As we celebrate Black culture and diversity during Black History Month, we also want to raise awareness of racial and ethnic disparities that exist in headache and migraine care for Black patients. Black headache patients are less likely to receive acute pain medication and report a higher pain intensity than white patients.

  • Among patients with a headache, only 46% of Black patients seek help from a healthcare provider compared to 72% of white patients.*
  • Only 47% of Black patients with headaches have an official headache diagnosis compared to 70% of white patients. *
  • Only 14% of Black headache patients receive prescriptions for acute migraine medications, compared to 37% of white headache patients.

There are many reasons for these disparities. Racism, a mistrust of the medical community and a lack of representation all play a part. One-third of Black people reported experiencing discrimination from healthcare providers. A 2016 study found that half of white medical students had false beliefs about biological differences between Black and white patients. This can lead to greater racial disparity when treating pain.**

Most of the current research has been completed on white females. This can further worsen disparities as there is no way to know if tested treatment works for those Black individuals and other racial groups.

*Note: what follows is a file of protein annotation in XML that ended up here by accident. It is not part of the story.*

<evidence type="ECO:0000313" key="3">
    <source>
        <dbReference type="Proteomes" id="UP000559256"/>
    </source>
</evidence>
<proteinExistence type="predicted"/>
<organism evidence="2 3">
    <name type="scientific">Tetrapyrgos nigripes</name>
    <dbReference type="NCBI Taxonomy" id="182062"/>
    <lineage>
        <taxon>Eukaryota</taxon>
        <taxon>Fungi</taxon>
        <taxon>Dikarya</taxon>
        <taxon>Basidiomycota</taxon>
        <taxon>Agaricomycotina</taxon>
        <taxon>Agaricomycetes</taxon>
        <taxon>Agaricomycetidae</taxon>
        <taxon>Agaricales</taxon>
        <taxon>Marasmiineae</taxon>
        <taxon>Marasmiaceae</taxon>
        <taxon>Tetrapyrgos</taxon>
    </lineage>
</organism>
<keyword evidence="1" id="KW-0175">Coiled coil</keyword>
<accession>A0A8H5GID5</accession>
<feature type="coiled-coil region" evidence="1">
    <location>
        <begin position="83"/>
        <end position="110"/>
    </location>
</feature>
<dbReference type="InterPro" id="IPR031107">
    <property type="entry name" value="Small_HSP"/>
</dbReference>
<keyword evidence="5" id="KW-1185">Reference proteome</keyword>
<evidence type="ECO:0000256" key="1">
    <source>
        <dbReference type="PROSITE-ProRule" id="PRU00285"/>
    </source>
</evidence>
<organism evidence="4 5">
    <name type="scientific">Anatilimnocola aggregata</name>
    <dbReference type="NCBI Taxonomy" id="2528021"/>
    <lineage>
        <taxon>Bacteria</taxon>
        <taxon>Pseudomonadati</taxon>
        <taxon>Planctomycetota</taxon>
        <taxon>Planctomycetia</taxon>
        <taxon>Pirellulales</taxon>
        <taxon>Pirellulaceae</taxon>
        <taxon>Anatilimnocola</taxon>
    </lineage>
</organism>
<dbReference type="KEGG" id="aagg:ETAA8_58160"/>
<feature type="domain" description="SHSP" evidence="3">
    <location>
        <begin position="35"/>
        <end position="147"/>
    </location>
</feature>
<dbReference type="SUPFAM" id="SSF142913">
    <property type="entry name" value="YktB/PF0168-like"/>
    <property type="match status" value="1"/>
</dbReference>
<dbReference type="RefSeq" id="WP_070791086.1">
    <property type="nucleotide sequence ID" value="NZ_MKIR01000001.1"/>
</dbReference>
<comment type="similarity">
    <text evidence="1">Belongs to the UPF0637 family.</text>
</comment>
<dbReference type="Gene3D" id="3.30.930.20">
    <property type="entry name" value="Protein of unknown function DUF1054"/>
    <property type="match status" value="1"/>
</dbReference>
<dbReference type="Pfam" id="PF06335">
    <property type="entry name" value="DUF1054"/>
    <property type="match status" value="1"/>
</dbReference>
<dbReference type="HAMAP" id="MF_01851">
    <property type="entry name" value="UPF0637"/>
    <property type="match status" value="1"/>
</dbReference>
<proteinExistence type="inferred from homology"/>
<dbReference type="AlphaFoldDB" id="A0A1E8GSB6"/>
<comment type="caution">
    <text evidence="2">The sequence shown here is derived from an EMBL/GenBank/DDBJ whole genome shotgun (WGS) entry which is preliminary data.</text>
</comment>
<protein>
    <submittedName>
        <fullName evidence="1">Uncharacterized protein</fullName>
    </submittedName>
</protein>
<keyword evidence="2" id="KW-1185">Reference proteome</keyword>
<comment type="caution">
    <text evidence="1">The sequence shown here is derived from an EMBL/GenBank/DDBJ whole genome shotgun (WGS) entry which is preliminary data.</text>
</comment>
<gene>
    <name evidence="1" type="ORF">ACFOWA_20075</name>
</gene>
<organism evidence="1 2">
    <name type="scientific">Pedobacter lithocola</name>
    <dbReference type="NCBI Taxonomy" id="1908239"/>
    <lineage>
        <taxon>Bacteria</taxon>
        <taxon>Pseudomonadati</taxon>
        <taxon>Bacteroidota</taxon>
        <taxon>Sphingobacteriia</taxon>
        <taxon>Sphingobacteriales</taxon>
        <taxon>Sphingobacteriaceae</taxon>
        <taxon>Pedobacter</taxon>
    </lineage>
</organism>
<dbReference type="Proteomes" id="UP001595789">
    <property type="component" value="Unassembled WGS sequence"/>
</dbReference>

What can we do to address disparities?

Breaking the cycle of healthcare disparities requires systemic and personal change. Patients can also arm themselves with information, so they can communicate their needs and advocate on their own behalf. Providers also need to recognize their own biases and incorporate cultural sensitivity and competency into their practices.

By creating an an environment where Black individuals feel empowered to ask questions and where their voices are heard, we can combat some of these disparities and improve care for headache and migraine.

Learn more about what it’s like to live with migraine as a person of color.

Racial Disparities in Migraine and Headache Care

* Robert A. Nicholson, PhD, Megan Rooney, MEd, Kelly Vo, MD, Erinn O’Laughlin, MPH, and Melanie Gordon, MD. (2006 May) Migraine Care Among Different Ethnicities: Do Disparities Exist? Headache,

**Kelly M. Hoffman, Sophie Trawalter, Jordan R. Axt, and M. Norman Oliver (2016 Apr 4) Racial bias in pain assessment and treatment recommendations, and false beliefs about biological differences between blacks and whites Proceedings of the National Academy of Sciences.